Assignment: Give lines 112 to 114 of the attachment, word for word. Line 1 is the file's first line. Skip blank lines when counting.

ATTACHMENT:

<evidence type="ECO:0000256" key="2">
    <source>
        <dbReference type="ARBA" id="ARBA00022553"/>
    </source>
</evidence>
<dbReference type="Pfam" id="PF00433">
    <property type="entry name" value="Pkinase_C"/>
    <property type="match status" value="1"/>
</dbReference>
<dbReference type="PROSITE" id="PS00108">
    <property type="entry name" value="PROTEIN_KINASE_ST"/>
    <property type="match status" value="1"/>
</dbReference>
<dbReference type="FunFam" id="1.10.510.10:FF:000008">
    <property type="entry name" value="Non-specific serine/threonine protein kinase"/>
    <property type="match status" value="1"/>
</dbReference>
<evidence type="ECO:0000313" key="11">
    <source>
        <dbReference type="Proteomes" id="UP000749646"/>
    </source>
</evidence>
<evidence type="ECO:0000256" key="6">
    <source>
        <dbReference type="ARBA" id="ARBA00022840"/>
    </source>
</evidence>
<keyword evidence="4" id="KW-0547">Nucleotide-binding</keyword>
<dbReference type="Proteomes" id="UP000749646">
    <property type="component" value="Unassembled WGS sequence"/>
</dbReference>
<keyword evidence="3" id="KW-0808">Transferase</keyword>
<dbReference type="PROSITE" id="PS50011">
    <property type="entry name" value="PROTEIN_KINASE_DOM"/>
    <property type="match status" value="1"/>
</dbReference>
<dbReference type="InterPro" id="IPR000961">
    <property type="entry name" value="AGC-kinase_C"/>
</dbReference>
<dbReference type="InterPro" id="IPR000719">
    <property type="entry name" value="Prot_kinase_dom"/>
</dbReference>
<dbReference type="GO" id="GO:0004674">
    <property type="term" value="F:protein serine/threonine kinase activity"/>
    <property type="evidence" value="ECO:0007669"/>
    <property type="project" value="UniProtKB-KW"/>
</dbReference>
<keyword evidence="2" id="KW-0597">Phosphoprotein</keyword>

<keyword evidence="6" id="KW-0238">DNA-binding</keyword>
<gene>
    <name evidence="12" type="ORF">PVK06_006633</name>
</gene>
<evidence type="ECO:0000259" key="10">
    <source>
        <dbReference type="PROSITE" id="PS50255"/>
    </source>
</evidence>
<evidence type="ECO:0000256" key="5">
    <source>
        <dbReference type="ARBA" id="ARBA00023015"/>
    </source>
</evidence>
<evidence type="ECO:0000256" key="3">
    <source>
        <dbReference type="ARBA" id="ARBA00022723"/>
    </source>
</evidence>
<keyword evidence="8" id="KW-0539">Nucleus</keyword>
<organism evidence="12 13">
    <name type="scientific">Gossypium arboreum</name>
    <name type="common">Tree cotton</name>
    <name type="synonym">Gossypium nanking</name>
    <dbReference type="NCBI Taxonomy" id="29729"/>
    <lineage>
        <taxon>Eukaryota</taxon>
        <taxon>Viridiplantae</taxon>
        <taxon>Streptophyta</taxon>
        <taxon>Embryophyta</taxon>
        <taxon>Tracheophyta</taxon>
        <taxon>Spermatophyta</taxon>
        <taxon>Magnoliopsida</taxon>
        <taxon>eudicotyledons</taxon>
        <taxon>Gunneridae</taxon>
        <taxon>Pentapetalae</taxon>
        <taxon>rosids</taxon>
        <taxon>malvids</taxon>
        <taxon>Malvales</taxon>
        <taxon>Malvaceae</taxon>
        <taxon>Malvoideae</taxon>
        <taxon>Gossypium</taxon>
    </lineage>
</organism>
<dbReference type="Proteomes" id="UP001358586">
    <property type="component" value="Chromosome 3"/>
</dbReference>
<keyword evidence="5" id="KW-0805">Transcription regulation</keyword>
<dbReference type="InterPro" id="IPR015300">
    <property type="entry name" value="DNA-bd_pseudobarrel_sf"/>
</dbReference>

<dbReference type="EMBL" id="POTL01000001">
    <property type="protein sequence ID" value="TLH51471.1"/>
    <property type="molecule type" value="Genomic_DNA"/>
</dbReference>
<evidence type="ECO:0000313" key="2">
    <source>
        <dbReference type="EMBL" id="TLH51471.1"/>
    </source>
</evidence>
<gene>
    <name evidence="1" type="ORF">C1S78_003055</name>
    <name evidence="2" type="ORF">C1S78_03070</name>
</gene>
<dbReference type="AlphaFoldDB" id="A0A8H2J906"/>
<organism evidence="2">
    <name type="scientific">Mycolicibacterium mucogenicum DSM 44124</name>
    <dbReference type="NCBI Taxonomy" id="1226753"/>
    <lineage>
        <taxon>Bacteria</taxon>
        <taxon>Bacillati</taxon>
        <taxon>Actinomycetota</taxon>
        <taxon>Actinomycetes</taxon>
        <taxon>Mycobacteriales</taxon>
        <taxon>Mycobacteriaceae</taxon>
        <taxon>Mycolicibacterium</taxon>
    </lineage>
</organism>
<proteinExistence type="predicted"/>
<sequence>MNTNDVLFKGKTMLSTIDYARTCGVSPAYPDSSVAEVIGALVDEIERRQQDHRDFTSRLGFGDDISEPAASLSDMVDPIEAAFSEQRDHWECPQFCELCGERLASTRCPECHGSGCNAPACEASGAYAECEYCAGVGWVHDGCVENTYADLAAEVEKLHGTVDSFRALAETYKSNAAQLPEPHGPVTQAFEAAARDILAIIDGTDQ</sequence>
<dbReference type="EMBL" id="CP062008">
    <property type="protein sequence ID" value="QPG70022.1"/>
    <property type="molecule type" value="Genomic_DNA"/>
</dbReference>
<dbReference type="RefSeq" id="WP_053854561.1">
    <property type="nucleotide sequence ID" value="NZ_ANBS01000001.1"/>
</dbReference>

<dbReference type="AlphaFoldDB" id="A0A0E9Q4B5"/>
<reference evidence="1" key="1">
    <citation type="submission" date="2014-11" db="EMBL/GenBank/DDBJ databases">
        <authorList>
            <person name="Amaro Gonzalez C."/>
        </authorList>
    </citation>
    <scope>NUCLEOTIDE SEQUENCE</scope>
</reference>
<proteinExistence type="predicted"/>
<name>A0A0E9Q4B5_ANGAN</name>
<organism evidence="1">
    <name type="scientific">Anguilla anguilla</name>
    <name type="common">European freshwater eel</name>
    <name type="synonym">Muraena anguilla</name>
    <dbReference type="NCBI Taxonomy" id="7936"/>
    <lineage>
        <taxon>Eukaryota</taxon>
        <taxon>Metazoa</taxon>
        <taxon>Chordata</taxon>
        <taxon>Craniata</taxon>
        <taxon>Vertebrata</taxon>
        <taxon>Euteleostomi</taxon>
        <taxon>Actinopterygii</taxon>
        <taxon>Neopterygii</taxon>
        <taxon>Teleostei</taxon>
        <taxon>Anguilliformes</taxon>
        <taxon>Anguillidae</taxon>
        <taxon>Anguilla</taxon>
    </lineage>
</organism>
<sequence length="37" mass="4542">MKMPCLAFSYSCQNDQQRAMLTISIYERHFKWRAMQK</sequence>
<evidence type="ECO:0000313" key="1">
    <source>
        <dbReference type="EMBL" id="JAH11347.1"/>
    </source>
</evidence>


</gene>
<dbReference type="AlphaFoldDB" id="A0A8H2J906"/>
<organism evidence="2">